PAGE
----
Public Health
Public Health is the science of protecting and improving the health of communities through education, promotion of healthy lifestyles, and research for disease and injury prevention. (What is Public Health? Association of Schools of Public Health )

Five Minutes Or Less For Health


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nychealthyneighborhoods:

Shop Healthy Bronx
Attention Bronx residents! Shop Healthy Bronx, a program that works with communities – including residents, food retailers, and food suppliers and distributors – to increase access to healthy foods, is moving into East Tremont, Bronx this fall! As we move into this neighborhood, we want to work in partnership with you and your community groups to help transform the food environment…one store at a time!

You’re invited to attend a Shop Healthy Bronx meeting taking place on Thursday, September, 25th from 10:30 a.m. to 12 p.m. at 1932 Arthur Ave, Room 203, Bronx, NY 10457. 

At the meeting, you can share your opinions, network, and help decide how to make sure all members of your community have access to high-quality, healthy foods. 

Please RSVP to shophealthy@health.nyc.gov by Saturday, September 20, 2014.  If you cannot attend the meeting but are interested in participating, please contact us at shophealthy@health.nyc.gov . 

For more information about Shop Healthy Bronx, please click here. 

The Food Gap Is Widening
Wealthy people are eating better than ever, while the poor are eating worse.

By James Hamblin
Nutritional disparities between America’s rich and poor are growing, despite efforts to provide higher-quality food to people who most need it. So says a large study just released from the Harvard School of Public Health that examined eating habits of 29,124 Americans over the past decade. Diet quality has improved among people of high socioeconomic status but deteriorated among those at the other end of the spectrum. The gap between the two groups doubled between 2000 and 2010. That will be costly for everyone.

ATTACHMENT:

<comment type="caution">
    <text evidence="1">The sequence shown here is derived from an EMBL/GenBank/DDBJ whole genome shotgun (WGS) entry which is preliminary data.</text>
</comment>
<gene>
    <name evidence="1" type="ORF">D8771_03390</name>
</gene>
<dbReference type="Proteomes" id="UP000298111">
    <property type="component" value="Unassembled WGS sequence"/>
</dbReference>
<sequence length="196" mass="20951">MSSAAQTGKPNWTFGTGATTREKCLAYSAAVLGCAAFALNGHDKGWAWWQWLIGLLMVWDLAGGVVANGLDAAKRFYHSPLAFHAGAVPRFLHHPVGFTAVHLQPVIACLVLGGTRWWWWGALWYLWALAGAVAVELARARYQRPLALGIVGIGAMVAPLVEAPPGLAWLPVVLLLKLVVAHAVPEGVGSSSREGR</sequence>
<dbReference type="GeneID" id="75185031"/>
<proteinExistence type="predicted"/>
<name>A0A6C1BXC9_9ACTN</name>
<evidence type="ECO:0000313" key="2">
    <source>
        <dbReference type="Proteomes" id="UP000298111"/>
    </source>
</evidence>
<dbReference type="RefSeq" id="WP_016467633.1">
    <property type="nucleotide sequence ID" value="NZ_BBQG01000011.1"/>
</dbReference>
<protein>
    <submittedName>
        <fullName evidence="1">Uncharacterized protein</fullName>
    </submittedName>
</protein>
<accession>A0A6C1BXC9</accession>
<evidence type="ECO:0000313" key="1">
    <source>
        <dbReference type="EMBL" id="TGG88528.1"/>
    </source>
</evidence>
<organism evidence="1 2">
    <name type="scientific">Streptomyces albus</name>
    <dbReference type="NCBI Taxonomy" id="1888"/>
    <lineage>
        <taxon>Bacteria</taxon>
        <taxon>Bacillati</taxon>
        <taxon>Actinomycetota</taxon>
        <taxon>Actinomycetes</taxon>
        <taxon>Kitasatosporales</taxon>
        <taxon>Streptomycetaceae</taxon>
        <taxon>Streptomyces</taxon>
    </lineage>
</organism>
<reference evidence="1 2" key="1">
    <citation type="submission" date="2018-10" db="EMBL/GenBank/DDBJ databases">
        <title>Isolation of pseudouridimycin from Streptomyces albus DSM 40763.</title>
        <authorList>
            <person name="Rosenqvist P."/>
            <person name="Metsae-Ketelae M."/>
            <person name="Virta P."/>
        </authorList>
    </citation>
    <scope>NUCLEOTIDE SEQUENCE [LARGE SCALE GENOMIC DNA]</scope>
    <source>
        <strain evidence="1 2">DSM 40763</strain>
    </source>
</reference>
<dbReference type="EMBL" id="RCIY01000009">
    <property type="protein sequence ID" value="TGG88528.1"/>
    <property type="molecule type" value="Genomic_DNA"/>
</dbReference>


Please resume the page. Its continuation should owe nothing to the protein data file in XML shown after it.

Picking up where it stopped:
The primary conclusion of the study is interesting, though, in that its focus is diet quality among the population as a whole. Without accounting for socioeconomic status, there has been, the study reads, “steady improvement.” People aren’t eating more vegetables, or less red or processed meat, and their salt intake increased—which the researchers call “disconcerting”—but Americans are eating more good things like whole fruit, whole grains, nuts, legumes, and polyunsaturated fats.
Frank Hu, a professor of nutrition and epidemiology at Harvard and one of the study’s authors, led with the good news when we spoke by phone.
“The good news is that the overall quality of the U.S. diet has been increasing in the past decade,” he said. Hu likened the study to a nutrition report card, saying that “the grade is not that great, kind of in the B- range.” (“Not that great” might be more like a C- or D+ by non-Harvard-professor standards.)

(More from The Atlantic)

The Food Gap Is Widening

Wealthy people are eating better than ever, while the poor are eating worse.
By James Hamblin

Nutritional disparities between America’s rich and poor are growing, despite efforts to provide higher-quality food to people who most need it. So says a large study just released from the Harvard School of Public Health that examined eating habits of 29,124 Americans over the past decade. Diet quality has improved among people of high socioeconomic status but deteriorated among those at the other end of the spectrum. The gap between the two groups doubled between 2000 and 2010. That will be costly for everyone.